The story of the phone call between desperate Capitol police and Army officials changes … again
On the afternoon of Jan. 6, as thousands of Donald Trump supporters pushed through four different barriers and overwhelmed the small number of police on the steps of the Capitol, a desperate call went out to the Pentagon. On that call, then Capitol Police Chief Steven Sund made a request for immediate assistance by National Guard forces. According to Sund, an Army official did not like “the visual of the National Guard standing a police line with the Capitol in the background.” The final outcome of that call appears to have been confusion, and it was over three hours before the use of the guard was actually authorized. Three hours during which violent insurgents occupied the Capitol, searched for congressional hostages, damaged public property, stole material from officers, and smeared literal excrement on the halls. Three hours in which numerous police were injured.
On Wednesday, after two weeks of denial, Army officials admitted that one of those on the call was the brother of radical Trump supporter Michael Flynn. On Thursday, Army officials changed course and admitted that Sund’s statement about shooting down assistance over concern about “optics” might be true. It represented another shift in a narrative that’s been changing since Jan. 6, and serves once again to highlight the broken system of police and military cooperation in D.C.
Since the insurgency, Sund has resigned his position and leadership of the Capitol Police has changed hands, but it doesn’t appear to have improved communications between the police and the officials responsible for the deployment of the National Guard. On Thursday evening, at least 5,000 National Guard forces were pushed out of the Senate office building and forced to reposition in a nearby parking garage that lacked heat and had absolutely minimal facilities. That move appears to have come on the orders of Capitol Police—and it’s not hard to believe that it may have been influenced by what police saw as a slow decision to deploy the guard when they were desperately needed.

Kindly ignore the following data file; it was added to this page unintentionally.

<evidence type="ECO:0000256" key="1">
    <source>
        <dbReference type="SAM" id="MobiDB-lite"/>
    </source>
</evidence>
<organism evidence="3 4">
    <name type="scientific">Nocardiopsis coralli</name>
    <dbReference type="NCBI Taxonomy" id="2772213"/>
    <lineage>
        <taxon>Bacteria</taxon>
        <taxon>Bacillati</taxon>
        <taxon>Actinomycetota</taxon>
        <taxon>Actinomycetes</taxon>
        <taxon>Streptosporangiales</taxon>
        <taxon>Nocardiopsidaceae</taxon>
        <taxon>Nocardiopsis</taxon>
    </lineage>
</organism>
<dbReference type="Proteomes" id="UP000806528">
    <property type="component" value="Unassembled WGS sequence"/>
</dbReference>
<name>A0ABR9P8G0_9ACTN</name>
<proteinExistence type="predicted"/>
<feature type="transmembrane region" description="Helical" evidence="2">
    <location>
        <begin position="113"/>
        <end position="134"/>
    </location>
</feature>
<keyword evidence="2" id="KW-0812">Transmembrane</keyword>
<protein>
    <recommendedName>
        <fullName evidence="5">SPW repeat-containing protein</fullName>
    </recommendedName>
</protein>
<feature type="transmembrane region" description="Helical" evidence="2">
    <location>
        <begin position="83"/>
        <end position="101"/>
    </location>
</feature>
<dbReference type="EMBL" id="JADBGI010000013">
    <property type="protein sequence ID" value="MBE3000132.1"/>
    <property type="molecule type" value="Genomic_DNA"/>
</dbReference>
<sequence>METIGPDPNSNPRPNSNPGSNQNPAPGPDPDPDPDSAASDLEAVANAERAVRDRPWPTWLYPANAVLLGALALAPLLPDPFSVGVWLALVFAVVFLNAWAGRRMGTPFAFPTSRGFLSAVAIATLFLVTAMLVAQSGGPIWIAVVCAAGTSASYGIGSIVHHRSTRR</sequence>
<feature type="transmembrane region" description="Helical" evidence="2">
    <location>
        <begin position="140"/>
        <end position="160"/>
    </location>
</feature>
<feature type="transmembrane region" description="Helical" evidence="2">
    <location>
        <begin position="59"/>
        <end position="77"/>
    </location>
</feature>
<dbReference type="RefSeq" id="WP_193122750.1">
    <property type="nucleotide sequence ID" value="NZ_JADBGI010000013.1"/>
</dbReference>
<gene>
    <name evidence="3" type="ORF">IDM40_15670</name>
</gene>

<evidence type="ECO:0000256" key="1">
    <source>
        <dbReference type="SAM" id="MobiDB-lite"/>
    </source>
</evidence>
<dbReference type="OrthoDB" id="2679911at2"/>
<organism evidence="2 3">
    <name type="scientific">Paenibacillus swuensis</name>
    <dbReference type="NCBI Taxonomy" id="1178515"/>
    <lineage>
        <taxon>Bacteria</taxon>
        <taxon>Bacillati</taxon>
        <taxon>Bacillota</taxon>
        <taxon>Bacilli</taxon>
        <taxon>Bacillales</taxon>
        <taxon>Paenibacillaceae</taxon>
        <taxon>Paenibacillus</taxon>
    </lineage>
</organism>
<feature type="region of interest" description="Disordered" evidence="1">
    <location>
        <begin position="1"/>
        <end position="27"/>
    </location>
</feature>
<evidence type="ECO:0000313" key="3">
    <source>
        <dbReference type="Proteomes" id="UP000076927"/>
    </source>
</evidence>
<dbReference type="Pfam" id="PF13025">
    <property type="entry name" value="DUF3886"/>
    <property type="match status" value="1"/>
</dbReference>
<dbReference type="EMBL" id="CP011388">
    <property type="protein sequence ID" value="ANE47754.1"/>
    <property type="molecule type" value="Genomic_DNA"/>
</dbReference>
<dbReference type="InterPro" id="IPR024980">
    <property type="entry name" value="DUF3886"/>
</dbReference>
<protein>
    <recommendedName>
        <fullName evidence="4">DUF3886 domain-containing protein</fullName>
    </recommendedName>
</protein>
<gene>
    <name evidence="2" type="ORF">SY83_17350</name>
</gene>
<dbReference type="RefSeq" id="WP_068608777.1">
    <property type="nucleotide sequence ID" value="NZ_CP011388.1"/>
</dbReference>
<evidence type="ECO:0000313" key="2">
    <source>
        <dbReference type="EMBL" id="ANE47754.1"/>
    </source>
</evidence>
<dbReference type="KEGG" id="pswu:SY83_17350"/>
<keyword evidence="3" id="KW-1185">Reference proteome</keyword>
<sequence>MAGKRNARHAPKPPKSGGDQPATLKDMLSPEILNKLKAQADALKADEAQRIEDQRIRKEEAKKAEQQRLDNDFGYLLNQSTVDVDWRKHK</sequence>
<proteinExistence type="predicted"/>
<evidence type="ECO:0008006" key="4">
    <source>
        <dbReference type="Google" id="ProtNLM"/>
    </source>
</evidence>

As CNN reports, the “shifting accounts” from the military are likely to generate calls for further investigation. Which they should. In a call to reporters on Thursday, Lt. Gen. Walter Piatt admitted that “he may have expressed concern” about deploying guard forces in the Capitol. It was unclear if Flynn’s brother, deputy chief of staff of the Army Gen. Charles Flynn, spoke on the call.
There are certainly reasons to be concerned about placing regular military forces in the streets of any American city, and several officials—both civilian and military—pushed back when Trump tried to deploy active duty Army and Marine units during protests over the summer. There was no doubt at the time that Trump was making coordination between military and civilian officials more difficult. Eventually, the National Guard from multiple states was deployed in force against BLM protests, along with forces cobbled together by William Barr that ranged from Bureau of Prisons riot control units to members of the U.S. Marshal Service. The use of these highly irregular forces only made the situation even more confusing, and things only got worse in the final months as Trump scoured the Pentagon, replacing experienced officials with Trump-loyalists.
Between the Capitol Police, Metro D.C. Police, D.C. National Guard, and National Guard units of neighboring states, there is certainly sufficient force to deal with any foreseeable emergency. What there is not, is a good system of communication and cooperation. The biggest reason for this is that Washington, D.C. is not a state. This generates a confusing set of overlapping responsibilities and devolves the authority for calling out National Guard forces onto military officials in a way that doesn’t happen elsewhere. The final deployment of forces on Jan. 6 appears to have happened only after Mike Pence was looped in—and Trump deliberately left out.
It’s absolutely necessary that the House and Senate investigate events on Jan. 6 and determine where this mucked-up system failed. But the answer to the problem isn’t in more layers of communication. It’s in making D.C. a state. Then a single phone call from Gov. Bowser can summon the Douglass National Guard. Just as it should.